The Community Development Department did consider whether it would make more sense to focus on a small multi-family building on this site instead of two detached buildings, but noted that approaches to create a multi-family building “can result in over-sized buildings that are inharmonious with existing neighborhood character and/or result in less total open space on the lot.” (This seems incongruous with the idea that the two detached buildings seem to have very little space between them, and very little contiguous open space, but I digress.)
However, even a two-family home here doesn’t resolve the primary problem: that the zoning prohibits even matching the same number of units as there are today if the property is redeveloped.
In practice, of course, there’s very little that the Planning Board can do about this. This development — a conversion of 3 modest apartments into 2 high-end single family homes — is the intention of the zoning for this area, which prohibits multi-family development. The previous building, with 3 units, was in violation of zoning code; this new building will not be. With three units, the previous building didn’t have enough parking spaces (one for each unit); the new one will. While it might be possible to blocking the special permit for a property 75’ from the street line, it would not prevent these homes from being built; nor would they even end up being a single building. Instead, they’d likely just rearrange the property slightly so they could bring the rear home slightly closer to the front property line, eliminating the need for a special permit at all. Creating detached single family houses is encouraged by rules that discourage multi-family housing.
We have created this incentive. By creating a system that legalizes two homes on this property, but no more than two homes, we discourage preservation of an existing three family home. Instead of creating new infill that adds to housing supply, we have incentivized the destruction of affordable homes in favor of expensive ones. Creating a new home in the backyard of this three-dwelling structure is a violation of zoning, but knocking it down, replacing it with a single home, and building behind that is allowed without special permission.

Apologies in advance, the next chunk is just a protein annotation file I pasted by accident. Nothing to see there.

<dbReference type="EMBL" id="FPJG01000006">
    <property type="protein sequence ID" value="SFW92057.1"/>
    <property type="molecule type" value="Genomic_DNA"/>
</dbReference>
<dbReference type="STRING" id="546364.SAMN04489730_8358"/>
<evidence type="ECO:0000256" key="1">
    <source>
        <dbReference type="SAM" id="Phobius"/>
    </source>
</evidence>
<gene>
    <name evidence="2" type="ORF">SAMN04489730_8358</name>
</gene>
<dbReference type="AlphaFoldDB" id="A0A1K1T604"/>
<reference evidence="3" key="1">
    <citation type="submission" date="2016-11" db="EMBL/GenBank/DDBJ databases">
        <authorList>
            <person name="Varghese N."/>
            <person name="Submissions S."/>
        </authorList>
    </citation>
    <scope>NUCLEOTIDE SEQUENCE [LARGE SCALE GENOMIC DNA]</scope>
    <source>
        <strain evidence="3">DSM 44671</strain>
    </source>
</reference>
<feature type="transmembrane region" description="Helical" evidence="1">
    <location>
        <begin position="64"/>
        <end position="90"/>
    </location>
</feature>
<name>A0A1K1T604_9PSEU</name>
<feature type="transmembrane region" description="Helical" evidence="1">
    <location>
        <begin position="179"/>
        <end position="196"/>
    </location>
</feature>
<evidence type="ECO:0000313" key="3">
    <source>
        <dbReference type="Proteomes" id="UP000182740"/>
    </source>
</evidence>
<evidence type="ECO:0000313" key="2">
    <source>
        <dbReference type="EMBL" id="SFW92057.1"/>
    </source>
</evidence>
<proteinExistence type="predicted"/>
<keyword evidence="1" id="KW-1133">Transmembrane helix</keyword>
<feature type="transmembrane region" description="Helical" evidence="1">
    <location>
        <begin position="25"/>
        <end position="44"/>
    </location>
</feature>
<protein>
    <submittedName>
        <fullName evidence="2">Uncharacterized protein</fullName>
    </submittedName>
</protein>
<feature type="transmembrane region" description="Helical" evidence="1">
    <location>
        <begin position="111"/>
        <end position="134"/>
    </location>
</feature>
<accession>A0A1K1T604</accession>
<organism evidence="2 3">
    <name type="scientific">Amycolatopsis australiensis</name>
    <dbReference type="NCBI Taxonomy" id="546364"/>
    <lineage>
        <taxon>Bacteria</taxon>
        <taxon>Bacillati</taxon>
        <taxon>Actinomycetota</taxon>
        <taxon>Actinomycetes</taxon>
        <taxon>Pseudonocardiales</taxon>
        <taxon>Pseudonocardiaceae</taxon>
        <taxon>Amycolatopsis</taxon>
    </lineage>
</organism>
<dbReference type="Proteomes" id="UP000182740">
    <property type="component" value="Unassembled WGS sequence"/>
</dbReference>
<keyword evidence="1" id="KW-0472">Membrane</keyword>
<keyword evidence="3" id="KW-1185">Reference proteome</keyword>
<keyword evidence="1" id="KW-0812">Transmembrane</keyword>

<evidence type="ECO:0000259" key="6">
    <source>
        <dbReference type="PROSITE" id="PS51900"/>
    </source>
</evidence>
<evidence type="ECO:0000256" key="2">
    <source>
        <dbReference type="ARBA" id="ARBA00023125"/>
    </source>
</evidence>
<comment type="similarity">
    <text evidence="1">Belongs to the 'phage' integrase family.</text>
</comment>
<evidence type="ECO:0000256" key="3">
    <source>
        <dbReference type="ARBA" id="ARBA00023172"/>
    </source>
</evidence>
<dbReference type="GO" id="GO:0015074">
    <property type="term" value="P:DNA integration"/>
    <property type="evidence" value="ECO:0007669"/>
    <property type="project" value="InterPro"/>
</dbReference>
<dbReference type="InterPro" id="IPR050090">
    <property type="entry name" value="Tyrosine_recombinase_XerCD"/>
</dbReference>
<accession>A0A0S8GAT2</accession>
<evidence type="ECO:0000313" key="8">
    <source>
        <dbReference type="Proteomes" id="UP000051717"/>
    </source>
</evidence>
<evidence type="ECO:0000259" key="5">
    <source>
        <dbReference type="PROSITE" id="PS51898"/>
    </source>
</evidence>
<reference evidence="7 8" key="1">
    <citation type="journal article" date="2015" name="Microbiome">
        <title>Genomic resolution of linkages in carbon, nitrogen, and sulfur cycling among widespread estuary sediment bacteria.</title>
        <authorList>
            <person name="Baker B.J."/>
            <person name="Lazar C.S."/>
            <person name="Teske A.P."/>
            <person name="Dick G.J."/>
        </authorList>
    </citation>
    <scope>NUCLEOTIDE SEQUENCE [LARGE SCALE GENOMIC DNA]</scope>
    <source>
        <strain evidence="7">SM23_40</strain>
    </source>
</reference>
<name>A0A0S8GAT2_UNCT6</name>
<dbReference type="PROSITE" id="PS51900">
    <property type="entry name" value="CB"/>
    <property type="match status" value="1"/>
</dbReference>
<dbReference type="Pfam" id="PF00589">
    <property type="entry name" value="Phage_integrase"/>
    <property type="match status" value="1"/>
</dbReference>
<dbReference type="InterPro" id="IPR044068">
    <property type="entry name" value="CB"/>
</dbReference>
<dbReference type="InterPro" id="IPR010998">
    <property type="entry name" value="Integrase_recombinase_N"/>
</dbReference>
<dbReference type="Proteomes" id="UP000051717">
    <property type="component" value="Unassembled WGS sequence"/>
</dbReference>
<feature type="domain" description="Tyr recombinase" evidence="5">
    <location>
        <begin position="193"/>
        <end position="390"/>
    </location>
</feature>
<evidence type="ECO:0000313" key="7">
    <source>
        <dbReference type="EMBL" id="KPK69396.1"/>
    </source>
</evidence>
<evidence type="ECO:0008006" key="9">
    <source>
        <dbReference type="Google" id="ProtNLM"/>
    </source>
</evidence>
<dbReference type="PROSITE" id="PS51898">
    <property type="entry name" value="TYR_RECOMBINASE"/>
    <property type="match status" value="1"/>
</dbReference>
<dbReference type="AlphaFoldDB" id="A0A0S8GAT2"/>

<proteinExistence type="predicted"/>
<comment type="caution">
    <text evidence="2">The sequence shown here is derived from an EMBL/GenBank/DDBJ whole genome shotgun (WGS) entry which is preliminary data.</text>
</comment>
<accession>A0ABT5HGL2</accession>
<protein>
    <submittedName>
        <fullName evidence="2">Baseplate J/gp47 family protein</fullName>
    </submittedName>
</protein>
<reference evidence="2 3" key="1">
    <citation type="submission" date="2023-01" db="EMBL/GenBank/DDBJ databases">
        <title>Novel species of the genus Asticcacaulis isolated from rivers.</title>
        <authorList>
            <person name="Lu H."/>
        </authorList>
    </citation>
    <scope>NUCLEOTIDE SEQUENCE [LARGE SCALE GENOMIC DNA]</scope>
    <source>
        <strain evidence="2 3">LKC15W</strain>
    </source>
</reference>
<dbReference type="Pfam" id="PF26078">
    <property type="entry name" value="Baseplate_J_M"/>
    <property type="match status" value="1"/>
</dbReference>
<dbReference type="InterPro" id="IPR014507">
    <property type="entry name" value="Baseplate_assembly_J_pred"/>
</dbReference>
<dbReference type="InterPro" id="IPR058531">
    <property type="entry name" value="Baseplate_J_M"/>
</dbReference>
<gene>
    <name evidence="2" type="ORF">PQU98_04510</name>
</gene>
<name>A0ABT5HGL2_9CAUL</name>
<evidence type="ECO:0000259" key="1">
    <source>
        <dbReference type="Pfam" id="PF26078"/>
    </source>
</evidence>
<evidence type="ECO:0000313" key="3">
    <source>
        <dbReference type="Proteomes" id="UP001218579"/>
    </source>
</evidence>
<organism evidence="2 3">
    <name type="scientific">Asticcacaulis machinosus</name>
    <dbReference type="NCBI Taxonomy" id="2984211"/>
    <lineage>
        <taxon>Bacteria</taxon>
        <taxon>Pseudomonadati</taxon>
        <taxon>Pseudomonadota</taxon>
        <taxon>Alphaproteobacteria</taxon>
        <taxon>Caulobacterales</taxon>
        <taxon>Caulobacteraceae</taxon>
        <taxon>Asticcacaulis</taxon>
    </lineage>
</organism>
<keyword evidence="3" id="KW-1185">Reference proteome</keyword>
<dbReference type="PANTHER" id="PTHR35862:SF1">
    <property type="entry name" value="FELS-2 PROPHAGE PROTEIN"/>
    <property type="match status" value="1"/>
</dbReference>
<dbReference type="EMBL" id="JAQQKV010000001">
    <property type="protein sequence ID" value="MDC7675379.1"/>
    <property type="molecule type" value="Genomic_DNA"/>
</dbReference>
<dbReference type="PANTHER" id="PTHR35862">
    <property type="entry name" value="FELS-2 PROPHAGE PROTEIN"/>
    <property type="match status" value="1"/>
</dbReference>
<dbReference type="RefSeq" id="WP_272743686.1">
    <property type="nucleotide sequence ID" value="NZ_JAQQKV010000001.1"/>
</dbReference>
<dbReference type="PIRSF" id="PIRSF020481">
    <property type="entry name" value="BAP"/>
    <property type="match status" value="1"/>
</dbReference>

This is not the first time we’ve seen this type of “infill” that actually destroys housing; over the past 3 years, we have seen more housing removed by alteration permits than added in Cambridge. This one is just particularly egregious: at the same time the city is describing this as an opportunity to “help facilitate new housing development of different types and scales”, what we actually see is a demolition of more affordable housing in favor of housing that is less affordable; less in reach for middle class families.
This type of loss of homes is exactly what we can expect to see in a city where 43% of properties have more homes than are allowed on their property. Our rules prohibit protecting the housing we have today, so it should be no surprise when we lose it.
While it’s hard to predict exactly what would happen under the Cambridge Missing Middle Housing proposal for any given site, it is not very likely that this would be the outcome that the developer would select. While there will always be an incentive to maximize the square feet of buildable home on a given lot, the MMH petition would open the door for a wider range in number of units — and therefore the size. And rather than forcing developers to put their livable space in basements (which are exempt from FAR requirements), you could have more livable space — including bedrooms — above ground instead.
This type of change is the type of change that could actually create more units; and could potentially create different types of units that are less common on the market in Cambridge today, such as 1 bedroom or studio apartments. Instead of being limited to precisely two homes, developers could consider a different mix of unit sizes — and given that the incentives align with maximizing livable space, we’d be unlikely to see fewer homes than we do today.
If the idea of destroying affordable housing to build large detached homes doesn’t appeal to you, I encourage you to learn more about the Cambridge Missing Middle Housing Proposal, and sign the petition to push for rules that legalize the housing we already have… so the next developer who buys a property can at least build as many new homes as they’re demolishing.